The clean lines of King subway station, 1950’s

<City of Toronto Archives photo>

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MODERN ART? OR JUST GRAFFITI? TORONTO’S LANEWAYS OFFER SOME OF EACH

Mark these livid scrawls down to self-expression or messaging.  Painters JEAN-MICHEL BASQUIAT (1960-88) or CY TWOMBLY (1928-2011) might have understood.  To find alleyways like these, go where the sidewalk ends.
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BOND STREET – A LITTLE STREET WITH AN ECCLESIASTICAL AND PHOTOGRAPHIC BENT

Little BOND STREET is home to several historic institutions.  <ABOVE – St. Michael’s Cathedral under renovation>

<PHOTO – St. Michael’s Boys Choir School, founded in 1937>

The First Evangelical Lutheran Church, erected in 1898 by German immigrants to TORONTO.  The congregation dates back to 1851.

St. George’s Greek Orthodox Church, 115 Bond Street, originally opened as Holy Blossom Temple in 1897.  Designed by Canadian architect, John Wilson Siddall, it functioned as a synagogue until 1937, and then was sold to the Greek Orthodox community.  It’s now the mother church of the Greek diaspora in Canada.

The church interior is the only one outside of Greece to have been painted in its entirety by the Pachomaioi monks, Theophilos and Chrysostomos, master iconographers from Mount Athos, Greece.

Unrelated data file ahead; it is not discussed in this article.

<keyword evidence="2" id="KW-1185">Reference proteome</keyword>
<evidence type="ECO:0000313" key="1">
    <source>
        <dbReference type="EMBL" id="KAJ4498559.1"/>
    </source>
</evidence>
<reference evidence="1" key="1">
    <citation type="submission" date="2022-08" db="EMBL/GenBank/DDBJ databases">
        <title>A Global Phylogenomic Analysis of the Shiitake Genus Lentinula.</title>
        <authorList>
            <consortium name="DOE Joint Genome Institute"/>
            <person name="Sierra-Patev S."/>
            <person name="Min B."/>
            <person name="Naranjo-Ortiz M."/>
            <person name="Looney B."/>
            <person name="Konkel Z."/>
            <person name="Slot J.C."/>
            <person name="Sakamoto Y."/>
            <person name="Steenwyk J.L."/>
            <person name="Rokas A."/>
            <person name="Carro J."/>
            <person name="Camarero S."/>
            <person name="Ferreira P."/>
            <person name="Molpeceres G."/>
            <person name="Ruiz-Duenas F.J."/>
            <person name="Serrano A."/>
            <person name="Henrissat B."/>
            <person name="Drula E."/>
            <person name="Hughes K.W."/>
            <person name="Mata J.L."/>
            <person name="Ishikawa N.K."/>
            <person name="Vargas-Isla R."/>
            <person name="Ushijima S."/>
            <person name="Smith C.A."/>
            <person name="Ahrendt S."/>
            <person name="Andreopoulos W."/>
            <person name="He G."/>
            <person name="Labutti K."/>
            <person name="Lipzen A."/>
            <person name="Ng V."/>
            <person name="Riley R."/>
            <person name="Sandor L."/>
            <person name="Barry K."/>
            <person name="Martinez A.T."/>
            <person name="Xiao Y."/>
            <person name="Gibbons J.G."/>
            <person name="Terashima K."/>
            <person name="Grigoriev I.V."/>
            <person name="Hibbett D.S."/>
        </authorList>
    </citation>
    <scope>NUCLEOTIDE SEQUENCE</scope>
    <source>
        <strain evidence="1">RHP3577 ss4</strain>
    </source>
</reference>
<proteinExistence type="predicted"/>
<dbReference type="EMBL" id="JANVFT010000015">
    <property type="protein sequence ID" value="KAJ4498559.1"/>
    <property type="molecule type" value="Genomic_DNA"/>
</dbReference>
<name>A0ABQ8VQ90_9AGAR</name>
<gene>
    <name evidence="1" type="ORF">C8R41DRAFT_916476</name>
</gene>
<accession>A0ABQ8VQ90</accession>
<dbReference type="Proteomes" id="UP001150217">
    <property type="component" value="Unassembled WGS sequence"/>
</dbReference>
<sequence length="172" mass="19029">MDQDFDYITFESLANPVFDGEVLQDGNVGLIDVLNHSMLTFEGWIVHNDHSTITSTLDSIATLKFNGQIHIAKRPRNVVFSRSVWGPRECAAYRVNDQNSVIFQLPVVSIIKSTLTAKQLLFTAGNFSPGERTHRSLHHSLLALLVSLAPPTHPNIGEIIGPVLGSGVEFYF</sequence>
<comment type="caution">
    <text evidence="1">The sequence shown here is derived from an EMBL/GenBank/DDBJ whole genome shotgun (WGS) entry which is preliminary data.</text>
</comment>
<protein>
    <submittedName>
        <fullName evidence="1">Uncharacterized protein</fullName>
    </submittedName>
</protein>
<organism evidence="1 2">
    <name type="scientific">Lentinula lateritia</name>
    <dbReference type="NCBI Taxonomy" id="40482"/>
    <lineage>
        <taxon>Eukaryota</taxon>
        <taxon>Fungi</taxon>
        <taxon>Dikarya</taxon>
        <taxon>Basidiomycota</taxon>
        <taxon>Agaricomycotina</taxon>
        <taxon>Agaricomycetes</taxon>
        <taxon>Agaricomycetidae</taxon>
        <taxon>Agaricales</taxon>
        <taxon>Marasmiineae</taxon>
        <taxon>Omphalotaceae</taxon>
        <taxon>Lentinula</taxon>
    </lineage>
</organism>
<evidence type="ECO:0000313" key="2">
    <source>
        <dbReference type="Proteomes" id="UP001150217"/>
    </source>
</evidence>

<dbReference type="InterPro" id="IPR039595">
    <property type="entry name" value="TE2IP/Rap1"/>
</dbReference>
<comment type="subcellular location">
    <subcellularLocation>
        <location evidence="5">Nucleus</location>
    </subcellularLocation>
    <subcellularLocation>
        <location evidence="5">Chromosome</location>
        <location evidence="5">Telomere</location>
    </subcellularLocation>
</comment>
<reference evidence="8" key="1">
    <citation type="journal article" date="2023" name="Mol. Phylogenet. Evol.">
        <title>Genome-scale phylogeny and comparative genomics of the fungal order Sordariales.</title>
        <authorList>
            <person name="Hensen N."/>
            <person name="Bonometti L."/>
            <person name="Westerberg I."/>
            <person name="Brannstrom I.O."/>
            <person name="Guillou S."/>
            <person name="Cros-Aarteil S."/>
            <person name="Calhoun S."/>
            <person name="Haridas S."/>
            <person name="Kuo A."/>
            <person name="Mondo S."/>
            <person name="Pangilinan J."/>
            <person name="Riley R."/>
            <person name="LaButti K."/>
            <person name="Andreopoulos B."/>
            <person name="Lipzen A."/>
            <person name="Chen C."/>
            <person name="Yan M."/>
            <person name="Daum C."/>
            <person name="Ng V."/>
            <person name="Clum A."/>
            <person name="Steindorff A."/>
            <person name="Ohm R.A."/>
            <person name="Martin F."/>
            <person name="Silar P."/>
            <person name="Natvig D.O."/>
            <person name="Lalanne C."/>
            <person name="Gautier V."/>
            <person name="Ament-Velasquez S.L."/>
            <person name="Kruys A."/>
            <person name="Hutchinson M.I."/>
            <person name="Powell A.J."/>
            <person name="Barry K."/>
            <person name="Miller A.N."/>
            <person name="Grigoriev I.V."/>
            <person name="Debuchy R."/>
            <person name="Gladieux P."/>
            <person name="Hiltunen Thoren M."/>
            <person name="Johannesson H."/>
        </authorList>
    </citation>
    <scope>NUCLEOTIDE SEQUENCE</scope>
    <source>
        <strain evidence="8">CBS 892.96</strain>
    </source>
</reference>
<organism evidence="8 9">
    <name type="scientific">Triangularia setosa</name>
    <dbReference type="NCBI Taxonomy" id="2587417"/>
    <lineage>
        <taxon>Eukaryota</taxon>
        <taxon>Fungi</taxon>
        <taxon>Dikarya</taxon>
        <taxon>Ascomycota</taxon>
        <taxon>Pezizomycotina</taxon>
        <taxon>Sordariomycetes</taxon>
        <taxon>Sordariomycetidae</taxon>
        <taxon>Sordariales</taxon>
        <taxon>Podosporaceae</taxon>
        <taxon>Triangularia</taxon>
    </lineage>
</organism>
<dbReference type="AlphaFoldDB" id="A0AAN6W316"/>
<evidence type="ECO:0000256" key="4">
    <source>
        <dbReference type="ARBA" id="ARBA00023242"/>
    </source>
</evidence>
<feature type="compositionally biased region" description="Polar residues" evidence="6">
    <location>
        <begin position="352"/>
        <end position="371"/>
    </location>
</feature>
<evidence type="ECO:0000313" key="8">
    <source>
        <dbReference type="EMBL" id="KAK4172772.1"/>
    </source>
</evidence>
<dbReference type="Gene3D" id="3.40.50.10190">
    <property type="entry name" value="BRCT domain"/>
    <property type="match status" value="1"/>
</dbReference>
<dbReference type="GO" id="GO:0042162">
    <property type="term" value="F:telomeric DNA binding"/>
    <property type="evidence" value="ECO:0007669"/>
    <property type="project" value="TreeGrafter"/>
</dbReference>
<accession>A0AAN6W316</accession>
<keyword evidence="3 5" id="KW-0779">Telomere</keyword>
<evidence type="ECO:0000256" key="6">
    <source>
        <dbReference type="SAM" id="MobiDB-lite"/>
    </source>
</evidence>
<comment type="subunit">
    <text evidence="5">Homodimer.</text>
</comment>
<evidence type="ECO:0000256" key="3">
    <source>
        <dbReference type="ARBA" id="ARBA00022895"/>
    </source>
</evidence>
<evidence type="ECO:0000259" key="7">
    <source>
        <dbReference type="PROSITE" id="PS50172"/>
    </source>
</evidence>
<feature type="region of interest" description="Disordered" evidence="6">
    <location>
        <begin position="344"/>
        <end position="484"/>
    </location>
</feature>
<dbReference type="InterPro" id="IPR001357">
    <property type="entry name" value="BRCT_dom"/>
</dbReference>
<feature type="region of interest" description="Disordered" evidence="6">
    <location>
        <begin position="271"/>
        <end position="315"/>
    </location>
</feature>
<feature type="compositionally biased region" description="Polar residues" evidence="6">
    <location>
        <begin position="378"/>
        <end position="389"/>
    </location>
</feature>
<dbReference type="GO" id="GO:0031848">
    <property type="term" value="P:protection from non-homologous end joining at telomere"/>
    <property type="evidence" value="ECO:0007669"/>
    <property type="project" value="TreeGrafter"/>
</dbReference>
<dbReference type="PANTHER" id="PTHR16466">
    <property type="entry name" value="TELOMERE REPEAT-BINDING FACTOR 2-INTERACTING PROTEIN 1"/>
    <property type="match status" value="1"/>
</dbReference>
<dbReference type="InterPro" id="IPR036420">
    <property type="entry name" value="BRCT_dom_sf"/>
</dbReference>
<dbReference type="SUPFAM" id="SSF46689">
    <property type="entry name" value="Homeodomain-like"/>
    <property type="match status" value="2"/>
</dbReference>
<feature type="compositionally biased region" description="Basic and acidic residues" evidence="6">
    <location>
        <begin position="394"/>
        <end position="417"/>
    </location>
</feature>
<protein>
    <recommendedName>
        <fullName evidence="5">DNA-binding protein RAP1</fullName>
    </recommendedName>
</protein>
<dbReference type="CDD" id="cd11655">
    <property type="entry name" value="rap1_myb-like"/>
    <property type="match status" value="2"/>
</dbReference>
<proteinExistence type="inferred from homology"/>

Up from there is MacKENZIE House Museum, home of TORONTO’s first mayor, William Lyon MacKenzie.

Where Bond Street meets Gould, in the heart of Ryerson University’s campus you’ll find RIC – the Ryerson Image Centre, devoted to photography in all its forms.  Free admission.

The Great Hall and Hart House Theatre, University of Toronto

HART HOUSE, on the University of Toronto’s downtown campus, is one of North America’s earliest student centres.  Established in 1911, it’s named in honour of Hart Massey (the grandfather of Vincent Massey, former Governor-General of Canada).  Among other things, it contains the monumental Great Hall and the art deco Hart House Theatre.

HARTHOUSE4HARTHOUSE5HARTHOUSE3HARTHOUSE1<PHOTO – hydraulophone music rehearsal, Great Hall, glogger/wikipedia>

HARTHOUSE2HARTHOUSE6HART HOUSE THEATRE opened in November, 1919.  It’s considered the ‘cradle of Canadian theatre’, and among those who began their careers there were Raymond Massey, Lloyd Bochner, Wayne and Shuster, William Hutt, Don Harron, Kate Reid, Arthur Hiller, Donald Sutherland, Norman Jewison and Lorne Michaels.